Tacit Urban Research Network (TURN)
In 2017, Hyderabad Urban Lab became a member institution of the Tacit Urban Research Network (TURN) Project, along with Centre for Policy Research, Indian Institute of Human Settlements, and Tata Institute of Social Science, Mumbai.
The research network aims to increase the visibility and understanding of hitherto ‘tacit’ knowledge about urban informality in India, and push for more inclusive policy frameworks.
HUL’s work in 2018 was shaped by the conceptual foundations and objectives of the TURN Project. Through orientation sessions for researchers and a series of in-house workshops on ‘Epistemology and Research’, HUL crafted its current work which broadly entails:
- Mapping patterns of changing spatial relations in the city
- Practicing community engagement
- Making visual representations of varying informalities within housing
- Developing manuals for understanding place and honing spatial imaginations
- Studying shared mobilities as a trust based utility
- Unearthing submerged knowledge and embodied work practices vis a vis water infrastructures
- Creating archival narratives of people’s movements (Calcutta)
TURN Workshop (April 2018) at Hyderabad with participants from Indian Institute for Human Settlements, Hyderabad Urban Lab, Centre for Policy Research and Tata Institute of Social Sciences, Mumbai
The TURN project is nearing its completion by the end of the year. Research carried out by HUL under TURN in different sites is being wrapped up. The outputs and results will be shared soon.
Migrant Relief in the Lockdown
With cases popping up across the country and the COVID pandemic knocking at our doorsteps, HUL began to brainstorm different ways to respond to the situation as an extension of its practice. Like in other instances, empowering, enabling, and informing the community remained at the centre of HUL’s response to the pandemic. A week before the lockdown, when hand sanitizers had disappeared off the shelves of medical shops across the city and the coronavirus was still a relatively unknown entity, the team prepared bottles of hand sanitizers using WHO Guidelines and easily available raw materials for distribution to workers and traders on First Lancer Road, along with posters in English, Hindi, and Urdu explaining how the virus spreads and how people can protect themselves from it.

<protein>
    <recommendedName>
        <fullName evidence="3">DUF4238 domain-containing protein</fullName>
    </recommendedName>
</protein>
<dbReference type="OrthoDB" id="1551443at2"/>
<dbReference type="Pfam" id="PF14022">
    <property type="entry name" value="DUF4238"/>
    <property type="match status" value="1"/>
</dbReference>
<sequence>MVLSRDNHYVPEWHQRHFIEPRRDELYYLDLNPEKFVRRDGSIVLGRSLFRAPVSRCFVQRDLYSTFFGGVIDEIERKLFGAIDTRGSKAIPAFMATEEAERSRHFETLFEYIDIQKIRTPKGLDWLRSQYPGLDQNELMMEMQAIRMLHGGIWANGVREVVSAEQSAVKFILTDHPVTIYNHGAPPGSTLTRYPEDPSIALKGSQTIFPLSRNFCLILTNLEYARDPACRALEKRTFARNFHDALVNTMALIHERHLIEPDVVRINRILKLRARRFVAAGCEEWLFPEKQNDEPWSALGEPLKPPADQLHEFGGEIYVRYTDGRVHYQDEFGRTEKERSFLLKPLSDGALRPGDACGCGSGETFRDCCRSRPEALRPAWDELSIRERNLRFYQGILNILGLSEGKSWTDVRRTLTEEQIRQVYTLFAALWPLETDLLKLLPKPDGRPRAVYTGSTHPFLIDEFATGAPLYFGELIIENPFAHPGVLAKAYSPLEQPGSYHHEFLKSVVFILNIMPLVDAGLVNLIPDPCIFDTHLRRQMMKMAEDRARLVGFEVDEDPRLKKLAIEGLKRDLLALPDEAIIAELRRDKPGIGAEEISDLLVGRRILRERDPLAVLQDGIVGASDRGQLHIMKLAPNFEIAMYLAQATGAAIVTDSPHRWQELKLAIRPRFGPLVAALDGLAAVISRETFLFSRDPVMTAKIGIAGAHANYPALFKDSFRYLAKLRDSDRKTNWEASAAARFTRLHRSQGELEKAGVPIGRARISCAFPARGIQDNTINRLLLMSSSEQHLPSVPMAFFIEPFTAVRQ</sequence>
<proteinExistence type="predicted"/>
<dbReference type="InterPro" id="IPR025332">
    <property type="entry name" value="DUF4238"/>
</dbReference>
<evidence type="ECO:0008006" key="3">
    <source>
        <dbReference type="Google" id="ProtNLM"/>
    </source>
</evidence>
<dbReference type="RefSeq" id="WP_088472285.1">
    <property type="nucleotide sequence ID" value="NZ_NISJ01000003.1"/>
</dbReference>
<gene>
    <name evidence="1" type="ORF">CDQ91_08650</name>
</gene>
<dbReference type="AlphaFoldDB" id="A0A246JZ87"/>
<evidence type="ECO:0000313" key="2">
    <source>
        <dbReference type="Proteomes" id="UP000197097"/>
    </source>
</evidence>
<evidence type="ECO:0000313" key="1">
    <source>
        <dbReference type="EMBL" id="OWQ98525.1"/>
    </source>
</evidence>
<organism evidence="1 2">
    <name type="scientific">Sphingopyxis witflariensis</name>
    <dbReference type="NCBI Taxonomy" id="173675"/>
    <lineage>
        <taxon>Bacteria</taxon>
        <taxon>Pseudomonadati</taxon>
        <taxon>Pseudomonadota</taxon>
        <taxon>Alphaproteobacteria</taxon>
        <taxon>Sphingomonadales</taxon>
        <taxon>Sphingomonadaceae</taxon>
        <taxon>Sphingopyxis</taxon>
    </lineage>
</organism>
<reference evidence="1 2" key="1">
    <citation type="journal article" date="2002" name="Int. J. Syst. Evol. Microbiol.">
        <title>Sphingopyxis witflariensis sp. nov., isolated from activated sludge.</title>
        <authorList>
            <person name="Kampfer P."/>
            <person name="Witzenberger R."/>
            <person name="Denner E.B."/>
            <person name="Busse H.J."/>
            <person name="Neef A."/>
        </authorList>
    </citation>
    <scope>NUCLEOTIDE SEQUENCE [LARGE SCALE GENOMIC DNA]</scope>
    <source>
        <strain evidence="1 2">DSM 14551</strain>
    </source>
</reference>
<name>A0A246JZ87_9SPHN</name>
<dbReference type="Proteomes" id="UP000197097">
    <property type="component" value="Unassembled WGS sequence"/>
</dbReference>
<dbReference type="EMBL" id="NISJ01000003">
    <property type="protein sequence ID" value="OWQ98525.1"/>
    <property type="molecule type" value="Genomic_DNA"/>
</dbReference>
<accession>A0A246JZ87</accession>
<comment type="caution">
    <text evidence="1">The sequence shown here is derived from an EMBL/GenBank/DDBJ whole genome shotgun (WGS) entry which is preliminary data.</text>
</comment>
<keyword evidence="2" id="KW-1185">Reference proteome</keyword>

As a lockdown began to look inevitable, we reached out to vulnerable people in the First Lancer community known to us through past association, such as women-headed households in the neighbourhood, extending material and moral support. Once the lockdown came into effect, we expanded our relief efforts, reaching out to a number of migrant families in three different neighbourhoods of the city. Much of this work was helmed by Ma’am B and Md. Siraj. Alongside the distribution of rations and essential items, HUL’s relief practices prioritized the building up of relationships with some of the city’s most neglected and vulnerable populations, with the conviction that it is not enough to fulfil people’s material needs but to also grant them dignity by listening to their stories. Starting in the last week of March, HUL’s relief efforts grew in scale and scope as the lockdown continued into April, May, and June. Even with the lockdown lifted, relief work is being carried out in phases as the need arises. So far we have been able to extend support to members of the transgender community in Secunderabad, local informal worker in and around Ahmed Nagar, and migrant workers in Ahmed Nagar and parts of HITEC city.
HUL’s immersion into relief work emerged organically out of community engagement practices developed over the years. Strong relationships built up through such engagements formed the firm foundation on which relief work could be undertaken. Simultaneously, the production and circulation of graphics and posters with information pertaining to the virus in multiple languages continued. Documentation of this work through photographs and visual materials has been curated in our Lockdown Album.
Webinars on COVID-19
- Unlocking the Urban: Reimagining Migrant Lives in Cities Post- COVID 19 organised by Aajeevika Bureay on 1st May 2020
- BLUES presents a webinar on ACCESS TO WATER: COMMUNITY AND CONGESTION IN COVID ’19 on 30th May 2020
- Seizing the Day organised by OP Jindal Global University on 22nd July 2020
- Community & Living OR catalysing, Post COVID Construction organised by Surabhi Educational Society on 8th August 2020
- Dr. Maringanti is co-teaching a semester long course on System Design with Prof. Venugopal Maddipati at the School of Design, Ambedkar University, Delhi.
- HUL is working with FLAME University, Pune on an Urban Studies Seminar.
- Dr. Maringanti will be conducting a course on Urban Studies at TISS, Hyderabad in October.
- Dr. Maringanti is on the Advisory Board on Curriculum at the Department of Environmental Planning, SPA Bhopal.